Adaptive Metropolis Coupled MCMC(MC3) works!

16 January 2020 by Remco Bouckaert

A while ago, I was wondering whether Metropolis coupled MCMC (aka MCMCMC, MC3, or parallel tempering) is actually useful for BEAST, and in particular:

  • Can get us out of local optima, where MCMC by itself has trouble?
  • Can produce better effective sample size (ESS) per computer cycle?

And the answer is yes to both of these. The dataset DS1 has proven to be problematic for BEAST using the standard set of operators (Höhna and Drummond, 2011; Maturana Russel et al., 2018), but MC3 has no trouble getting convergence. By implication, that answers the second question as well, but a more practical question perhaps would have been whether the ESS per wall clock second would improve. Nicola Müller did some experiments, and with delta temperature of 0 (so all chains are ‘cold’ chains), an thus an acceptance rate of 1, the ESS goes up roughly in proportion with the number of chains (Müller & Bouckaert, 2020). So, MC3 can certainly help bring down the total time required to wait for a BEAST run.

In the past few years, there have been a number of analyses that turned out to be badly mixing, and where the BEAST operators were just not smart enough to traverse the state space efficiently. For those cases, MC3 did help on occasion, so though MCMC certainly requires less computation, and I think should be used when possible, MC3 is a useful tool in case MCMC does not converge, and can help speed up ESS per unit of time.

There is now a new implementation of MC3 in the CoupledMCMC package, which is more convenient than the previous one, and automatically optimises the temperature schedule. Instead of specifying a difference in temperatures, which is dependent on the data and kind of analysis you are running, you can just specify a target switch probability. The default of 0.234 has been argued for (Kone and Kofke, 2005; Atchadé et al., 2011), so in practice there is no need to do any tuning at all.

How to set up your BEAST2 analysis to run with coupled MCMC/parallel tempering

Make sure the CoupledMCMC package is installed.

By using BEAUti

Start BEAUti and from the File/Templates menu select the CoupledMCMC template. This sets up a Standard template but with MC3 instead of MCMC. If you want to run a different analysis than a standard one, there are the following options below.

By using the conversion app

After you installed the CoupledMCMC package (version 0.1.5 or better), the MCMC2CoupledMCMC app becomes available in the app launcher.

  1. Create MCMC analysis in BEAUti with any of the available templates, save as mcmc.xml

Now there are 2 ways to proceed:

2a. from a terminal, run

/path/to/beast/bin/applauncher MCMC2CoupledMCMC -xml mcmc.xml -o mc3.xml

This creates a file mc3.xml containing a CoupledMCMC analysis with the same model/operators/loggers etc as the mcmc.xml analysis.

2b. from BEAUti, use menu File > Launch apps, select MCMC to Coupled MCMC converter from the available apps, fill in form and click OK

By editing an XML file in a text editor

In order to set up a pre-prepared xml to run with coupled MCMC, open the *.xml and change the MCMC line in the xml.

To do so, go to the line with:

<run id="mcmc" spec="MCMC" chainLength="....." numInitializationAttempts="....">

To have a run with coupled MCMC, we have to replace that one line with:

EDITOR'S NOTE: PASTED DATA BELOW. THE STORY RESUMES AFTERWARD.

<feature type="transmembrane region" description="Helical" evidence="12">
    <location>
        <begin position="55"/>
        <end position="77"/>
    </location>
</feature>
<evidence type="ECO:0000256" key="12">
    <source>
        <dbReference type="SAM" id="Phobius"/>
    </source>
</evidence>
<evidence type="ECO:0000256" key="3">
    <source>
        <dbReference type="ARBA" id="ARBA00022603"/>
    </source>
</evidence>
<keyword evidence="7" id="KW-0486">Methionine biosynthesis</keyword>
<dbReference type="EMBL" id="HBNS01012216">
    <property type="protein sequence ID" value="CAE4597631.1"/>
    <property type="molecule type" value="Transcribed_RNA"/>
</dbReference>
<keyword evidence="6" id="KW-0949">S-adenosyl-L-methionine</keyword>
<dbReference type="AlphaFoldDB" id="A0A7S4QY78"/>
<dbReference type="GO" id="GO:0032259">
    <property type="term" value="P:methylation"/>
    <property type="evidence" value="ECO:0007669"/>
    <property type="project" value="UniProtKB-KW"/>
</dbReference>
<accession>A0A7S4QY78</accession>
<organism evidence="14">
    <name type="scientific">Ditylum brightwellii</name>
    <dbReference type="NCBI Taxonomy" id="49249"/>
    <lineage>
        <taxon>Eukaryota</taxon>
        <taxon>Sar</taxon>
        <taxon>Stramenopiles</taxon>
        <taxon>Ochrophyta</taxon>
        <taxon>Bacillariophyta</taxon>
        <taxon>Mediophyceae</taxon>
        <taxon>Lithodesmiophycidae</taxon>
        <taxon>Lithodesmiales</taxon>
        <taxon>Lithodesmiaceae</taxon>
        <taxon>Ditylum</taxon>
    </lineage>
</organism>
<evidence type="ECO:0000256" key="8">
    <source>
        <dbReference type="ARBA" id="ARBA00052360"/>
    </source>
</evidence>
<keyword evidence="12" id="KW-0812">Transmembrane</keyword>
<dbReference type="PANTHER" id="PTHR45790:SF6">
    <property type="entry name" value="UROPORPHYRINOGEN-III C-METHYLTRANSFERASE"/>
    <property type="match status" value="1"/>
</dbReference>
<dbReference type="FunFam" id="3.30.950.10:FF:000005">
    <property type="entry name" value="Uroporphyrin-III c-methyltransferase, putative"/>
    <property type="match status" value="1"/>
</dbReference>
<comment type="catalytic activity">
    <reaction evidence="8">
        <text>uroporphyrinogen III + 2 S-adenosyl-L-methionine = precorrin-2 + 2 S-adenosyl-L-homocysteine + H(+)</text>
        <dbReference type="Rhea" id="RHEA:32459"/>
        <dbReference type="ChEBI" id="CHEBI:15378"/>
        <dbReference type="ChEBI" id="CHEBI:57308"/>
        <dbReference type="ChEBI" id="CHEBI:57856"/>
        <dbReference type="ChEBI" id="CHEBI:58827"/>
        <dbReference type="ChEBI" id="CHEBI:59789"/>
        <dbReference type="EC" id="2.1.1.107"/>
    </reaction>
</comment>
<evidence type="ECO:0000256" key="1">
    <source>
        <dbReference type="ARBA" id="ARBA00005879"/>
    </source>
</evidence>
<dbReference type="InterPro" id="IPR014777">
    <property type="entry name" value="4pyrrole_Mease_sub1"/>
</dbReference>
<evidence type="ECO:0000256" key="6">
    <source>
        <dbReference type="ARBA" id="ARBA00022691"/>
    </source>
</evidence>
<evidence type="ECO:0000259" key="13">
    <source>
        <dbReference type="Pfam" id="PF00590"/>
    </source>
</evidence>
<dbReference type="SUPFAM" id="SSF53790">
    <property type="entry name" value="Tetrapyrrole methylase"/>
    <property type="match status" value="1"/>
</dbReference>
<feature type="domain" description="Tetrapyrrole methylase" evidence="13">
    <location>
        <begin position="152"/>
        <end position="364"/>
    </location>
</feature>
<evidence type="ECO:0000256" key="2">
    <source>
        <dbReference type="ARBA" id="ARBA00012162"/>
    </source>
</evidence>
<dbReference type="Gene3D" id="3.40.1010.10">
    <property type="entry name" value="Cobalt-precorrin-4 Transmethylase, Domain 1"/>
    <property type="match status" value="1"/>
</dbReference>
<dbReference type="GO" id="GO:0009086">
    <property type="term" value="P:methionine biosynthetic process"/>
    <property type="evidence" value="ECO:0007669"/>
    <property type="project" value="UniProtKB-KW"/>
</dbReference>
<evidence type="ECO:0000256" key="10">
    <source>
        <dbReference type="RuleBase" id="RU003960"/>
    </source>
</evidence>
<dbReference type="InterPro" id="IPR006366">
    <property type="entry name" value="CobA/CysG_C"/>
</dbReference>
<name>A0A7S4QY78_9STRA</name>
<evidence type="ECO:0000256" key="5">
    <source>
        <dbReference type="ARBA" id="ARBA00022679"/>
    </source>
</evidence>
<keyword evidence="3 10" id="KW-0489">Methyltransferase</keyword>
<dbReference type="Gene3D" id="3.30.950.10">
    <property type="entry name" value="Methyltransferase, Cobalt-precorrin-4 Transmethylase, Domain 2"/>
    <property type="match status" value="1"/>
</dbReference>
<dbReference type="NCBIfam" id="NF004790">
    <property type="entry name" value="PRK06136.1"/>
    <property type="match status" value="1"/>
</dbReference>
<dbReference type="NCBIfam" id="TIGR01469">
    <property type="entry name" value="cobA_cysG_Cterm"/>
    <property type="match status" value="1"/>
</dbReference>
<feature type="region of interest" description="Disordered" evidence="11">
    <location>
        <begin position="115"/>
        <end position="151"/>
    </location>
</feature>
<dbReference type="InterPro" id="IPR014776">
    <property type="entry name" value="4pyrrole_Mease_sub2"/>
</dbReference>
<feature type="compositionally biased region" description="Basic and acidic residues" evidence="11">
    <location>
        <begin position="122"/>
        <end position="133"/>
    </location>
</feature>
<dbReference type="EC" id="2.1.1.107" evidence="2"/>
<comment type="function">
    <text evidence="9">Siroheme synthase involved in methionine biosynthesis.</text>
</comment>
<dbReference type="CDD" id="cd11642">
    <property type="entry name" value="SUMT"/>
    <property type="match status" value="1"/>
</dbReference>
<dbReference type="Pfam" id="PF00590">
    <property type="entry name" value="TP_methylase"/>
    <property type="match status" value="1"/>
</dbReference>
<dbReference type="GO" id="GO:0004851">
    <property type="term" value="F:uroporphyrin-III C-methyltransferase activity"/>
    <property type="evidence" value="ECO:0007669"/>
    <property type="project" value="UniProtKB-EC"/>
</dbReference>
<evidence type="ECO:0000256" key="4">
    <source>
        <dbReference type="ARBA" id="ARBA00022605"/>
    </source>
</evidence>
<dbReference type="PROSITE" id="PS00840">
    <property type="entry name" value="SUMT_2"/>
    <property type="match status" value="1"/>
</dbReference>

<run id="mcmc" spec="beast.coupledMCMC.CoupledMCMC" chainLength="10000000" chains="4" target="0.234" logHeatedChains="true" deltaTemperature="0.1" optimise="true" resampleEvery="1000" >
  • chainLength (Long): Length of the MCMC chain i.e. number of samples taken in main loop (required)
  • chains (Integer): defines the number of parallel chains that are run. The first chain is the one that explores the posterior just like a normal MCMC chain. All other chains are what’s called heated. This means that MCMC moves of those chains have a higher probability of being accepted. While these heated chains don’t explore the posterior properly, they can be used to propose new states to the one cold chain. (optional, default: 2)
  • target (Double): target acceptance probability of swaps (optional, default: 0.234)
  • logHeatedChains (Boolean): if true, log files for heated chains are also printed (optional, default: false)
  • resampleEvery (Integer): number of samples in between resampling (and possibly swappping) states (optional, default: 100)
  • tempDir (String): directory where temporary files are written (optional, default: )
  • deltaTemperature (Double): temperature difference between the i-th and the i-th+1 chain (optional, default: 0.1)
  • maxTemperature (Double): maximal temperature of the hottest chain (optional)
  • optimise (Boolean): if true, the temperature is automatically optimised to reach a target acceptance probability (optional, default: true)
  • optimiseDelay (Integer): after this many epochs/swaps, the temperature will be optimized (if optimising is set to true) (optional, default: 100)
  • preSchedule (Boolean): if true, how long chains are run for is scheduled at the beginning (optional, default: true) and it has all the inputs of the normal MCMC, such as state, operator, distribution, etc.


Atchadé , Y. F., Roberts, G. O., and Rosenthal, J. S. (2011). Towards optimal scaling of Metropolis-coupled markov chain Monte Carlo. Statistics and Computing, 21(4), 555–568.

Höhna, S. and Drummond, A. J. (2011). Guided tree topology proposals for Bayesian phylogenetic inference. Systematic biology, 61(1), 1–11.

Kone, A. and Kofke, D. A. (2005). Selection of temperature intervals for parallel-tempering simulations. The Journal of chemical physics, 122(20), 206101

Maturana Russel, P., Brewer, B. J., Klaere, S., and Bouckaert, R. R. (2018). Model selection and parameter inference in phylogenetics using nested sampling. Systematic biology, 68(2), 219–233.

Mueller, N. and Bouckaert, R. (2020). Adaptive parallel tempering for BEAST 2. BioRxiv. doi: